It's easy to derail your training over the holidays. Here's how to stay on track.
Somewhere between the parties, holiday shopping excursions, tree trimming, feast feasting, family hosting, New Year's parties—oh, and that thing called work, you may find yourself glancing longingly at your bike, wondering if you’ll ever find a moment during the holiday season to steal away for a ride. You may fret that all the fitness gains you made and body fat you shed this season will go the way of leftover eggnog: down the drain.
Easy. Everyone gets a little nuts during the holidays. You may not be able to get on your bike as much as you’d like between now and 2016, but with a little creative planning, you can maintain a consistent riding schedule that will keep you cheerfully rolling right through the holidays and ready for the riding season ahead. Here’s how.
Set up your indoor salvation station. Find a corner of the house where you can have your rollers or bike trainer set up and ready to rock, complete with iPod, TV, entertainment of choice, fan, heart rate monitor, towel and anything else you like to have on hand for an indoor training session. Lay out a pair of bibs and your shoes and slip into them Superman-style when you have 30 to 60 minutes to spare (early morning rides before the troops rally work best). Within an hour, you can be on and off your bike with a great workout in between.
Make it a HIIT sesson. Whether you’re inside or out, when time is short, make every second count with some intervals. After a warm up, try Tabatas (20 seconds full gas, 10 seconds rest, 8 times; 2 to 3 sets) or 2 to 3 sets of 40/20s (40 seconds on, followed by 20 seconds rest). Once or twice a week is all you need (and no more).
Do the Core Four. No time for even a short ride? You absolutely have 10 to 15 minutes for these full-body strength-training moves. Do squats, bird dogs, side crank planks, and push ups (one minute each), one after another with no rest. Repeat the circuit two to three times.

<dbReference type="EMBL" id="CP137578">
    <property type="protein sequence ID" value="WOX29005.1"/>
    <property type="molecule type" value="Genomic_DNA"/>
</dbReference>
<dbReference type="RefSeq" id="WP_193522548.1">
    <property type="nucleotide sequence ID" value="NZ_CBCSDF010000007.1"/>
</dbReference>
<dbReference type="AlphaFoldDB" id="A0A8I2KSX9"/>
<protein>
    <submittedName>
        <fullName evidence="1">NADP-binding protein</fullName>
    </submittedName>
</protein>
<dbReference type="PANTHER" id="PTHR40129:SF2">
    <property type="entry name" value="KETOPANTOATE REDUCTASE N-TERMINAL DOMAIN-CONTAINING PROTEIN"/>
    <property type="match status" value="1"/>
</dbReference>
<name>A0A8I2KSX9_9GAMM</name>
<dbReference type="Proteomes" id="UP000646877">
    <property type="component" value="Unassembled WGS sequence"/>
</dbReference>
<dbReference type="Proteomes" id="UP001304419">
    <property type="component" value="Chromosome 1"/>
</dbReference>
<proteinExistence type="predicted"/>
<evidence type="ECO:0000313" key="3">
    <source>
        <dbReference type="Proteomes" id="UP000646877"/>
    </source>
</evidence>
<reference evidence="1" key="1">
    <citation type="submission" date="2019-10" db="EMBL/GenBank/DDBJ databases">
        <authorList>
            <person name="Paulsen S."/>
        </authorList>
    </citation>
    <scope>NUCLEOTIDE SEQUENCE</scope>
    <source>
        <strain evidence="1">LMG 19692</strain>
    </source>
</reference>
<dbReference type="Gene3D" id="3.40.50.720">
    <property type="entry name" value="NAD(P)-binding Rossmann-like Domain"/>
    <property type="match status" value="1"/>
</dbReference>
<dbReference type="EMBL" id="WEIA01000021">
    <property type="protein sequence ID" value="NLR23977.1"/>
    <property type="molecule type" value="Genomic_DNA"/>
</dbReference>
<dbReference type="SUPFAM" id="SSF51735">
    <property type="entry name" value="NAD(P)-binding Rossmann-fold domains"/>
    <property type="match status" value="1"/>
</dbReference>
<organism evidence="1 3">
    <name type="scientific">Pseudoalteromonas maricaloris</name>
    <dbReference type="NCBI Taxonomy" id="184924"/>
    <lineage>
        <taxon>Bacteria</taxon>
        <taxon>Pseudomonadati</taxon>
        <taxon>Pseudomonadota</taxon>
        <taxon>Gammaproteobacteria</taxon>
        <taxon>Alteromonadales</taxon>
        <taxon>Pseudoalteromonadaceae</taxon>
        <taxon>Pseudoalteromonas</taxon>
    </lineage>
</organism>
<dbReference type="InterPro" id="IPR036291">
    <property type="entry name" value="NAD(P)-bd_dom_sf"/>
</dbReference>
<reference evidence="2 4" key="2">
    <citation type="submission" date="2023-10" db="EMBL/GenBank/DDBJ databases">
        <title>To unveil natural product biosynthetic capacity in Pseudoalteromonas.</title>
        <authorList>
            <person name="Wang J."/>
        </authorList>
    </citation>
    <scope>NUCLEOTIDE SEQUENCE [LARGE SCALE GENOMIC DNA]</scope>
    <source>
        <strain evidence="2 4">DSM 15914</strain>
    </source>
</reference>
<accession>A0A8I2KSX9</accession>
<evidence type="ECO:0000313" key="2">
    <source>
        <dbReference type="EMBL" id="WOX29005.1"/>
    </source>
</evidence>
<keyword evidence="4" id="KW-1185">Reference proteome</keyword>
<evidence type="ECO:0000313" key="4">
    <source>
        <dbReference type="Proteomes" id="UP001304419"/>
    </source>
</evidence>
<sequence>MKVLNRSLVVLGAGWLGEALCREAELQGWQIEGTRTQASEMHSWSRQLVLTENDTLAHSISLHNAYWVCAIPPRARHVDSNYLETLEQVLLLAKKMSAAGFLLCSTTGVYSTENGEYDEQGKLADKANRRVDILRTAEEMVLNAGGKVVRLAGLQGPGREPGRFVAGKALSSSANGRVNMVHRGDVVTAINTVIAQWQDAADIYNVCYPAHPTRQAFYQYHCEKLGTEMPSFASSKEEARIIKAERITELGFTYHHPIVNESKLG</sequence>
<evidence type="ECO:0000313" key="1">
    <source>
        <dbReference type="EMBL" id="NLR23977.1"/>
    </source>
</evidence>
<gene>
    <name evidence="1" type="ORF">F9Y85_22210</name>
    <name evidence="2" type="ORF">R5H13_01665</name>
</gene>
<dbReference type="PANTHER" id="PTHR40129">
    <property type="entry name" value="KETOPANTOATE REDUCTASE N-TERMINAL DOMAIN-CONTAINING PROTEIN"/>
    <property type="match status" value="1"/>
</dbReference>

Squat: Stand with your feet hip-width apart and toes pointed forward. Push your butt and hips back as if you were sitting in a chair and lower down as far as possible while keeping your weight on your heels and extending your arms overhead. Return to the starting position and repeat.
Bird Dog: Kneel on your hands and knees. Keep your back straight and your head and neck in line with your back. Extend your right arm and left leg, bringing them up and in line with your back, or slightly higher than your trunk, if possible. Your fingers and toes should both be pointed. Pause, squeezing your glutes and back muscles to maintain balance. Return to the starting position, and repeat to the opposite side. Alternate for a full set on each side.
Side Crank Planks: Lie on your left side with your legs extended and feet stacked. Prop your upper body up on your left elbow and forearm. Raise your hips until your body forms a straight line from your ankles to your shoulders. Bend your top (non-supporting) arm and put that hand behind your head, elbow pointed toward the ceiling. Keeping hips stacked, slowly rotate your torso, bringing your elbow toward the floor. Rotate to start. Repeat for 30 seconds. Then switch sides.
Push Ups: Assume a classic push-up position, legs and arms extended and hands beneath your shoulders. Bend arms and lower chest until upper arms are parallel to the floor. Push up back to start. Repeat.
Meet them there. Is your family heading to a holiday gathering somewhere relatively close-by? Toss a change of clothes in the car, kit up, and ride over while they drive. You’ll squeeze in a nice ride and feel better about sampling the cookies and finger foods when you get there.
Embrace creative cross-training. Yes you’re a cyclist. No there’s nothing quite like your bike. But there are many ways to get a little exercise and maintain fitness. Skip the mall and go shopping in the big city for a day (sans subway, cabs, and uber). Build a giant snowman with your kids. Go sledding, ice skating, or for a nice snowy hike.
Keep it moving. You’re bound to find yourself captive at the in-laws', in the airport, or entertaining at your own house at some point. That doesn’t mean you have to put yourself in a holding pattern of drinking beer and eating chips all day. Volunteer to help with chopping and peeling in the kitchen; take on a few household duties like dishes and laundry; putter around. Every bit of activity counts and keeps you from slipping into too much sedentary slothdom—but allow yourself a little bit of that, too. After all, it is the holidays. A little indulgence is a-okay, especially when you’re otherwise on track.
Thanks to Rodale for the content.